The real reason INDEX/MATCH is better than VLOOKUP

If you read a lot of Excel blogs and sites, you will see a common topic arise which encourages us all to use the INDEX MATCH formula combination, rather than VLOOKUP.  I’m not going to disagree with that recommendation, however I feel the question of “Why is INDEX MATCH better than VLOOKUP?” is often not fully explored.  In my opinion, answers normally provide an overly harsh view of VLOOKUP and an overly simple view of INDEX MATCH.

Whichever side of the fence you sit on the VLOOKUP v INDEX MATCH debate, in this post I want to show you that both formulas are significantly more powerful than you may realize.

As a start point, I would like to balance up the teams.  INDEX and MATCH by themselves cannot achieve what VLOOKUP can do, but in combination they become more powerful.  What if there were a function which when combined with VLOOKUP made it more powerful too?  That would be a fair comparison, right?  Fortunately, there is such a function, the CHOOSE function (keep reading to find out how).  In this post will be pitching VLOOKUP CHOOSE vs INDEX MATCH.

So, now that we have a fair fight let’s get going.

Function overview

Let’s remind ourselves of what each of function does.  If you are happy with these already, feel free to skip to the next section.


VLOOKUP looks for a value in the left column of a specified range and returns a result from the same row of a specified column.

The Syntax of the function is:

=VLOOKUP(lookup_value, table_array, col_index_num, [range_lookup])
  • lookup_value – the value to lookup in the first column
  • table_array – the range of cells which contain the data
  • col_index_num – the column in the table_array from which to retrieve the result
  • [range_lookp]: A value of 1, 0, TRUE or FALSE. This argument is optional. However, if omitted it will assume the match_type value should be 1 or TRUE.
    • 1 or TRUE = the function will return the result for the largest value which is less than or equal to the lookup_value.  To calculate correctly, the values in the lookup_array must be in ascending order
    • 0 or FALSE= the function will return the result for the first exact match of the lookup_value.  The values in the lookup_array can be in any order.


The MATCH function finds the position of an item within a list.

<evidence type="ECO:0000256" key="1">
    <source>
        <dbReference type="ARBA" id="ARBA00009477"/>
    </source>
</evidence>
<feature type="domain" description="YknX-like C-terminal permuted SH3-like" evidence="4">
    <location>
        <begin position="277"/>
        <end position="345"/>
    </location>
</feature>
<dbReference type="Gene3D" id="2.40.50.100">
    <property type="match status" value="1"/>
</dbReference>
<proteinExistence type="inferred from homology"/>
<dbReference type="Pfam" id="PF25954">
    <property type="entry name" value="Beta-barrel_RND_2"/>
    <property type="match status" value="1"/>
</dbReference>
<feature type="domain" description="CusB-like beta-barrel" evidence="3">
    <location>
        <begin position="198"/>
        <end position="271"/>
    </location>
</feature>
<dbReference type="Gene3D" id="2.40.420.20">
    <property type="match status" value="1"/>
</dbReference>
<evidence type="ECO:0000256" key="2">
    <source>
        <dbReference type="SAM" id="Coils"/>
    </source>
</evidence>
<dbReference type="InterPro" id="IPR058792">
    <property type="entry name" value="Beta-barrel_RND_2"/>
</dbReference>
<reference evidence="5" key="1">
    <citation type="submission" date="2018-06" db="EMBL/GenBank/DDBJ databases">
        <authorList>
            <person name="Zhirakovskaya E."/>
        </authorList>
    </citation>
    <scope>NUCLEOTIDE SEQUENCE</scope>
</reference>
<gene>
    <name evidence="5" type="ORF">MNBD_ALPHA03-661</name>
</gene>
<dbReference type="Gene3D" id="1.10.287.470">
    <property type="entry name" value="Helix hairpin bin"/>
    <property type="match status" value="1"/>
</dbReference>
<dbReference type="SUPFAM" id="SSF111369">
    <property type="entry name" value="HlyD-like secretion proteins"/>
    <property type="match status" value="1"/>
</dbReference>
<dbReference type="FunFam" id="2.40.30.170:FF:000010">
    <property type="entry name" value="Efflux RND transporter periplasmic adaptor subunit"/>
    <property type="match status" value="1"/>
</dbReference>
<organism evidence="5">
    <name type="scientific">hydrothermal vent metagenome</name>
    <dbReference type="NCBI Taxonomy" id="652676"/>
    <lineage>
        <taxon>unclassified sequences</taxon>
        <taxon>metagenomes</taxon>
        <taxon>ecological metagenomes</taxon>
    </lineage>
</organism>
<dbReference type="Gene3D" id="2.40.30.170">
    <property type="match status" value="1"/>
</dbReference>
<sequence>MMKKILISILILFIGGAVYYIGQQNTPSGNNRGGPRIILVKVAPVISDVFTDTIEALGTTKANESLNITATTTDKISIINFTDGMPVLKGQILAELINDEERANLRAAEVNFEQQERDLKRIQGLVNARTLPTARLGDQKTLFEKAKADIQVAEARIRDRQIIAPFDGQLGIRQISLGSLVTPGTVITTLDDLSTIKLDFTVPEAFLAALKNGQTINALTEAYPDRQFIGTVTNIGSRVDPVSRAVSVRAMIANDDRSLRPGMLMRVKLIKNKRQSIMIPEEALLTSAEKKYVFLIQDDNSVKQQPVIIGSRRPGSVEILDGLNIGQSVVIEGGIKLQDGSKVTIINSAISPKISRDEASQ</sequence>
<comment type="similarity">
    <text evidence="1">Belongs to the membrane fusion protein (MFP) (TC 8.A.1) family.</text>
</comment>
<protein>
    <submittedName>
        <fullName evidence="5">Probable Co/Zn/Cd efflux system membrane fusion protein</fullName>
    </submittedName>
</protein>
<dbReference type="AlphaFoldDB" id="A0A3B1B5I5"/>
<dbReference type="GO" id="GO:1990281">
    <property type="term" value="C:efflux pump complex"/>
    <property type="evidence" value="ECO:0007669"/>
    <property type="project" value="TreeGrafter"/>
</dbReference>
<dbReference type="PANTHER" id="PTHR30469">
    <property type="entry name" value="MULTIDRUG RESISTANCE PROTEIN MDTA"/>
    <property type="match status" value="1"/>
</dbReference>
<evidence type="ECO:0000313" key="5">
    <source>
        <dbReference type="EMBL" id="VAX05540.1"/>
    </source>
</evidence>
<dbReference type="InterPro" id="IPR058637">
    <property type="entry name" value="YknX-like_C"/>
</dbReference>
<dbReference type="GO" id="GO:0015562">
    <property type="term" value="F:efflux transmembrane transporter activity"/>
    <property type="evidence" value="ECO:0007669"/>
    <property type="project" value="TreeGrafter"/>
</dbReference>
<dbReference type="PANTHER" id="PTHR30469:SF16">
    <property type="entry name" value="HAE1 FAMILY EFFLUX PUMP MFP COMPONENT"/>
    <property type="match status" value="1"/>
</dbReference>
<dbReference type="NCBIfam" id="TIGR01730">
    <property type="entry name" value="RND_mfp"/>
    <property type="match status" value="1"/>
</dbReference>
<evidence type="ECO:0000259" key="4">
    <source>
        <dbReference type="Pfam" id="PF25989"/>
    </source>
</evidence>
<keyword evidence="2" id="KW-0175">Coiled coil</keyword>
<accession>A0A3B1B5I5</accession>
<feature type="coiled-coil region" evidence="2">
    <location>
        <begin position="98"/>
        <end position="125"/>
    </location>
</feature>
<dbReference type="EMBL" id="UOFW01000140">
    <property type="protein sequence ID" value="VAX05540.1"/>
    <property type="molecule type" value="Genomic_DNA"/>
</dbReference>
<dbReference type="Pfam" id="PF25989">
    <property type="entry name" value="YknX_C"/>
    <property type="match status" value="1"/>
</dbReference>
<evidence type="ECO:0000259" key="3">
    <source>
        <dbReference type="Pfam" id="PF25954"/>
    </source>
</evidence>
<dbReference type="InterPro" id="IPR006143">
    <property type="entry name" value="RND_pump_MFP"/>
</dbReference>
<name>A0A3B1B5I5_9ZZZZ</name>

The syntax for this function is as follows:

=MATCH(lookup_value, lookup_array, [match_type])
  • lookup_value – the value to be found
  • lookup_array – the range of cells from which to find the lookup_value.
  • [match_type] – A value of 1, 0 or -1, which determines how to perform the lookup calculation. This argument is optional, if omitted it will assume the match_type value should be 1.
    • 1 = the function will return the largest value which is less than or equal to the lookup_value.  To calculate correctly, the values in the lookup_array must be in ascending order.
    • -1 = the function will return the smallest value which is greater than or equal to the lookup value.  To calculate correctly, the values in the lookup_array must be in descending order.
    • 0 = the function will return the first exact match found.  The values in the lookup_array can be in any order.


The INDEX function calculates the reference to a cell based on a given row or column position.

INDEX has two forms:

Array form

The syntax for the array form is as follows:

=INDEX(array, row_num, [column_num])
  • array – the range of cells from which to retrieve one or more cells.
  • row_num – the nth row position to be found in the array.
  • column_num – the nth column position to be found in the array.  The argument is optional, or can be used in conjunction with the row_num.

When the array has a single dimension (i.e., across rows or columns) the row_num works correctly across rows or columns.  It is only where the array has two dimensions that the [column_num] is required.

If the row_num or column_num has a value of 0 or remains blank, the entire row or column is returned.

The result of the INDEX function can be a value or a cell reference.

Reference form

The reference form allows the selection of non-adjacent cells.

The syntax for the reference form is as follows:

=INDEX(reference, row_num, [column_num], [area_num])
  • reference – multiple ranges of cells, contained within parentheses and separated by commas